THREE brief moments on a whistle-stop tour of the Holy Land were enough to send a shiver down any traveller’s spine:

  • Standing in the Garden of Gethsemane, where Jesus is said to have prayed with his disciples the night before he was arrested.
  • Filing through the Children’s Memorial at Yad Veshem, the candelit monument to the million-and-a-half young victims of the Holocaust.
  • The densely-packed melting pot which is Jerusalem’s Old City, revered by so many of the world’s major religions and its pilgrims, a mind-numbing maelstrom of belief and bloody-mindedness.

Little wonder that Easyjet, which has just launched a Manchester to Tel Aviv service, and the Israeli tourist board, are keen to foster a fresh perspective on this famed locale, away from Middle Eastern politics.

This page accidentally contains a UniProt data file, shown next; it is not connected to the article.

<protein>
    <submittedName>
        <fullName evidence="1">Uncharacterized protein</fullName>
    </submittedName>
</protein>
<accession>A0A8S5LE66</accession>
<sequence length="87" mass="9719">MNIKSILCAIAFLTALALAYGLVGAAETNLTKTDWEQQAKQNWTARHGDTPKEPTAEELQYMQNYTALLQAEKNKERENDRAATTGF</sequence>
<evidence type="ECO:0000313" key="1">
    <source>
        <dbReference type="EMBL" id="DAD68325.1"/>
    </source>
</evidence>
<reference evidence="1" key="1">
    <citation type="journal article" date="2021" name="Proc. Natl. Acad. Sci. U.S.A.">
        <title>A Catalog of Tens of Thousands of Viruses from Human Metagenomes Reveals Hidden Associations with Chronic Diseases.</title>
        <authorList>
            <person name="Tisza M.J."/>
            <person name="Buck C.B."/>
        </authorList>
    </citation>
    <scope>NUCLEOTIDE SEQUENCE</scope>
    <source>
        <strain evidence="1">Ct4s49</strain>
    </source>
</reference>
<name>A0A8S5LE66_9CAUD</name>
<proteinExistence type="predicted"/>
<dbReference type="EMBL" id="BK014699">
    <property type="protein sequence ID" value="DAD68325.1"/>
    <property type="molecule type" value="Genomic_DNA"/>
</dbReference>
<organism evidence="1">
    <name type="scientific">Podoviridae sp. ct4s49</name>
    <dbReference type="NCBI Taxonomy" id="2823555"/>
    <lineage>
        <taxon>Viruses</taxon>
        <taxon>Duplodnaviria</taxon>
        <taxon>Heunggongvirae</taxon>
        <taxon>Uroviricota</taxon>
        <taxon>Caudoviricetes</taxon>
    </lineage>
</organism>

Look left, it’s the Western Wall, City of David, the Mount of Olives is on the horizon and the Dome of the Rock, one of Islam’s most sacred sites, where the Prophet ascended to heaven, looms overhead.

Outside the historical cavalcade though, it’s easy to lose sight of Jerusalem’s flipside, home to countless five star hotels, including the Leonardo Plaza which we called home, several modern restaurants good enough to put any European capital to shame and markets and bazaars too many to mention.